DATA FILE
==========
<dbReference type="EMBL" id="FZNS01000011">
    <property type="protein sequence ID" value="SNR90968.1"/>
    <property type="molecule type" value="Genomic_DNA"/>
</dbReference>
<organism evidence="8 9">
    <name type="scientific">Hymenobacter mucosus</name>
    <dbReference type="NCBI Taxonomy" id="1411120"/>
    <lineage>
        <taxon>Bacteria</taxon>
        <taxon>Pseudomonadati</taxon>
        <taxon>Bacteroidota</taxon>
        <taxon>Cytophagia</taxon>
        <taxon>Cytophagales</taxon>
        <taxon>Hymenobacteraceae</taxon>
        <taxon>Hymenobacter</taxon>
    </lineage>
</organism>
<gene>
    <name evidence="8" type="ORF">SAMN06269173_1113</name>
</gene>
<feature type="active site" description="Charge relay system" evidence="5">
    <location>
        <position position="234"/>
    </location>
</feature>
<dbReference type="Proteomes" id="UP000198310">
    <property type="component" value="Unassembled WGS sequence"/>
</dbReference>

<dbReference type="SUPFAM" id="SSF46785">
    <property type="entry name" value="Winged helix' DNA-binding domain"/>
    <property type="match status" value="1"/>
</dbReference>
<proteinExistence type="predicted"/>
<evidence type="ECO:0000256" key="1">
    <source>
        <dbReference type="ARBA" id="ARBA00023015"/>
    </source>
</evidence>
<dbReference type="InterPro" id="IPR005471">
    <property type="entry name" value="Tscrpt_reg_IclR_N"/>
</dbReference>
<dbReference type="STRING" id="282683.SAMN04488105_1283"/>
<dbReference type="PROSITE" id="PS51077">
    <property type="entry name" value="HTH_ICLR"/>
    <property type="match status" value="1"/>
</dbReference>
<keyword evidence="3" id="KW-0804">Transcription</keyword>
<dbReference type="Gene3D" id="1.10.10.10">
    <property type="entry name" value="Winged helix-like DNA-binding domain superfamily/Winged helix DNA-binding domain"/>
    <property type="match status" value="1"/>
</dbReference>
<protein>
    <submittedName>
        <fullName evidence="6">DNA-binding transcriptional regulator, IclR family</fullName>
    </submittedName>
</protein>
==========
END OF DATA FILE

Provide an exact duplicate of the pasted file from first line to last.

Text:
<dbReference type="EMBL" id="FZNS01000011">
    <property type="protein sequence ID" value="SNR90968.1"/>
    <property type="molecule type" value="Genomic_DNA"/>
</dbReference>
<organism evidence="8 9">
    <name type="scientific">Hymenobacter mucosus</name>
    <dbReference type="NCBI Taxonomy" id="1411120"/>
    <lineage>
        <taxon>Bacteria</taxon>
        <taxon>Pseudomonadati</taxon>
        <taxon>Bacteroidota</taxon>
        <taxon>Cytophagia</taxon>
        <taxon>Cytophagales</taxon>
        <taxon>Hymenobacteraceae</taxon>
        <taxon>Hymenobacter</taxon>
    </lineage>
</organism>
<gene>
    <name evidence="8" type="ORF">SAMN06269173_1113</name>
</gene>
<feature type="active site" description="Charge relay system" evidence="5">
    <location>
        <position position="234"/>
    </location>
</feature>
<dbReference type="Proteomes" id="UP000198310">
    <property type="component" value="Unassembled WGS sequence"/>
</dbReference>

<dbReference type="SUPFAM" id="SSF46785">
    <property type="entry name" value="Winged helix' DNA-binding domain"/>
    <property type="match status" value="1"/>
</dbReference>
<proteinExistence type="predicted"/>
<evidence type="ECO:0000256" key="1">
    <source>
        <dbReference type="ARBA" id="ARBA00023015"/>
    </source>
</evidence>
<dbReference type="InterPro" id="IPR005471">
    <property type="entry name" value="Tscrpt_reg_IclR_N"/>
</dbReference>
<dbReference type="STRING" id="282683.SAMN04488105_1283"/>
<dbReference type="PROSITE" id="PS51077">
    <property type="entry name" value="HTH_ICLR"/>
    <property type="match status" value="1"/>
</dbReference>
<keyword evidence="3" id="KW-0804">Transcription</keyword>
<dbReference type="Gene3D" id="1.10.10.10">
    <property type="entry name" value="Winged helix-like DNA-binding domain superfamily/Winged helix DNA-binding domain"/>
    <property type="match status" value="1"/>
</dbReference>
<protein>
    <submittedName>
        <fullName evidence="6">DNA-binding transcriptional regulator, IclR family</fullName>
    </submittedName>
</protein>